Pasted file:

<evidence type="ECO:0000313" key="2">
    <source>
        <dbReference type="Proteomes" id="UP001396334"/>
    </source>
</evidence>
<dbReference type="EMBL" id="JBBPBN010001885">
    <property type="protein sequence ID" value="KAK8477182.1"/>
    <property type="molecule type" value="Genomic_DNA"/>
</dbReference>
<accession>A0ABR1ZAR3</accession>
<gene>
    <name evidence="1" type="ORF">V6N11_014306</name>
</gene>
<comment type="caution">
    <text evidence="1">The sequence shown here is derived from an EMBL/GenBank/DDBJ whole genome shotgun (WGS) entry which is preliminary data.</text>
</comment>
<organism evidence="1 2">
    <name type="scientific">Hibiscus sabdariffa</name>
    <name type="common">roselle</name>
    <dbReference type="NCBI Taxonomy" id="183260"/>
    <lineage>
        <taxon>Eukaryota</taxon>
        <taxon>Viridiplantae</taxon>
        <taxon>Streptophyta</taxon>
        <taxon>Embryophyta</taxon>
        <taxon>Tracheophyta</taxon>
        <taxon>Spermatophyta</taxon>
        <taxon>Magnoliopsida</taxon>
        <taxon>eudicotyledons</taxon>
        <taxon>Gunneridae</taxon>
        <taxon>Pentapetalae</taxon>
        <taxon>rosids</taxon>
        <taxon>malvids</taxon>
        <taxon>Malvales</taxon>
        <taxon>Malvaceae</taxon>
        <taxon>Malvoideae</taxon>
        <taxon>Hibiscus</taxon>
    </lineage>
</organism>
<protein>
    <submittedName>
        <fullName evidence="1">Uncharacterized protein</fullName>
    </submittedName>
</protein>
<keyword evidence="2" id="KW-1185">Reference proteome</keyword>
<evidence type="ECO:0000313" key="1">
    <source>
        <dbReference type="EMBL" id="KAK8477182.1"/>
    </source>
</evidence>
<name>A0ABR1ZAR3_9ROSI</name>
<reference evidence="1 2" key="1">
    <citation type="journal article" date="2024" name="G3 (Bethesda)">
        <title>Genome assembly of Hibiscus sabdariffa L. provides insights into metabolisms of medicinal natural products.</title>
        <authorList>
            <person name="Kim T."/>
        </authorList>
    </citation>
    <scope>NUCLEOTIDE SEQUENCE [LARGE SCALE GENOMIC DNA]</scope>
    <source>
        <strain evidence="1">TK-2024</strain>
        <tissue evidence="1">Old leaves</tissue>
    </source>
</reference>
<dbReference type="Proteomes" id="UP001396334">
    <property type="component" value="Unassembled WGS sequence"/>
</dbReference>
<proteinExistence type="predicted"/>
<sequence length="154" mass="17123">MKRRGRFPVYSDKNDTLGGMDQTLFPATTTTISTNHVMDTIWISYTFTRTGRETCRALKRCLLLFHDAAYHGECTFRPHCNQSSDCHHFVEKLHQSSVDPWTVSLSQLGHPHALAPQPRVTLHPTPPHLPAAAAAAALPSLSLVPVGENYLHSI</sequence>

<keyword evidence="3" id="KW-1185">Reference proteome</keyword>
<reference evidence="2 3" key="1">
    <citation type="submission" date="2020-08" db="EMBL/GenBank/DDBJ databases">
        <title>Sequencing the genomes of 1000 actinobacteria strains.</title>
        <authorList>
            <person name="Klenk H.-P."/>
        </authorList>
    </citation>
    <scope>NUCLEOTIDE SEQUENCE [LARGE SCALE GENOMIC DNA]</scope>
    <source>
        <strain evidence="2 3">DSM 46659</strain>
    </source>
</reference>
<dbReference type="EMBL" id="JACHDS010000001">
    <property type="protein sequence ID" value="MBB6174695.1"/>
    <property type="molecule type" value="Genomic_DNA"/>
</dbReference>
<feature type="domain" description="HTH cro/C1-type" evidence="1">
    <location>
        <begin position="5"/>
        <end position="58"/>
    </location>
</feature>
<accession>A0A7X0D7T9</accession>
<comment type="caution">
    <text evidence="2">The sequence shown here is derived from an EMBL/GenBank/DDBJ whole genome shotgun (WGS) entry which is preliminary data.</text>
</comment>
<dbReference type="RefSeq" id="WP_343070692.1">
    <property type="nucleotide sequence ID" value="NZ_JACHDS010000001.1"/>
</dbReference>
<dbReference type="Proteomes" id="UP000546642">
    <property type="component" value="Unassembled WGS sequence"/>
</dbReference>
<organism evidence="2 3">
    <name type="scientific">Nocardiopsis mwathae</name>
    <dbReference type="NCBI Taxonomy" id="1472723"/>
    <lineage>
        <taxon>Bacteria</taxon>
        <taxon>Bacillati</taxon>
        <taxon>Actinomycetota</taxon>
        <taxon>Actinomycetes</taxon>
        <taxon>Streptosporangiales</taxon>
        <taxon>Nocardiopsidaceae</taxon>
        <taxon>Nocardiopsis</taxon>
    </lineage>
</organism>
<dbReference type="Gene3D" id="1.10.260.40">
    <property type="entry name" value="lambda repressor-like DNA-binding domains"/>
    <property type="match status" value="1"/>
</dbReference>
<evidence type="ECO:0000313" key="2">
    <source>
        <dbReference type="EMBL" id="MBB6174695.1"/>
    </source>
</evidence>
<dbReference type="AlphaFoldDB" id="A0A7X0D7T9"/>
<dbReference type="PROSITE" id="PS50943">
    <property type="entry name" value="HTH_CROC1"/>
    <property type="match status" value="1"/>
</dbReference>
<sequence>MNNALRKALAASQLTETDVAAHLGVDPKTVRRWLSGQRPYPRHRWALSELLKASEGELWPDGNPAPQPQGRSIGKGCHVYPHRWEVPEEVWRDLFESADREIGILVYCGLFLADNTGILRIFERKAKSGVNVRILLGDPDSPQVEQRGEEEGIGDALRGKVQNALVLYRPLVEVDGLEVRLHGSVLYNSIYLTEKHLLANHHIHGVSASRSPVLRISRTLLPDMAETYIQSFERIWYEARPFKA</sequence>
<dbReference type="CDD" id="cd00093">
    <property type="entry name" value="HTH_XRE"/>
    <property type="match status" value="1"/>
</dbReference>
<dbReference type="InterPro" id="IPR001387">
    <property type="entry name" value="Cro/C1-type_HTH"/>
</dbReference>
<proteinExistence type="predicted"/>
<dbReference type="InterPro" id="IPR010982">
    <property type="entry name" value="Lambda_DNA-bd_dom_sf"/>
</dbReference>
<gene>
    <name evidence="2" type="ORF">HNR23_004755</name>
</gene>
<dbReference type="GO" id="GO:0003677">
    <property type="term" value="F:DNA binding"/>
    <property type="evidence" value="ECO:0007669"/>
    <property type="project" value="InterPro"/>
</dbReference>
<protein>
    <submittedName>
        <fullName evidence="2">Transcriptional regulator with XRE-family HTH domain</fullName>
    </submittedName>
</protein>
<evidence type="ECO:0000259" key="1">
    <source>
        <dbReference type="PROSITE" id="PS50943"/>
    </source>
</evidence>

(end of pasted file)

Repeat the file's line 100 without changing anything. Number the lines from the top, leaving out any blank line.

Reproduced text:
<dbReference type="Proteomes" id="UP000546642">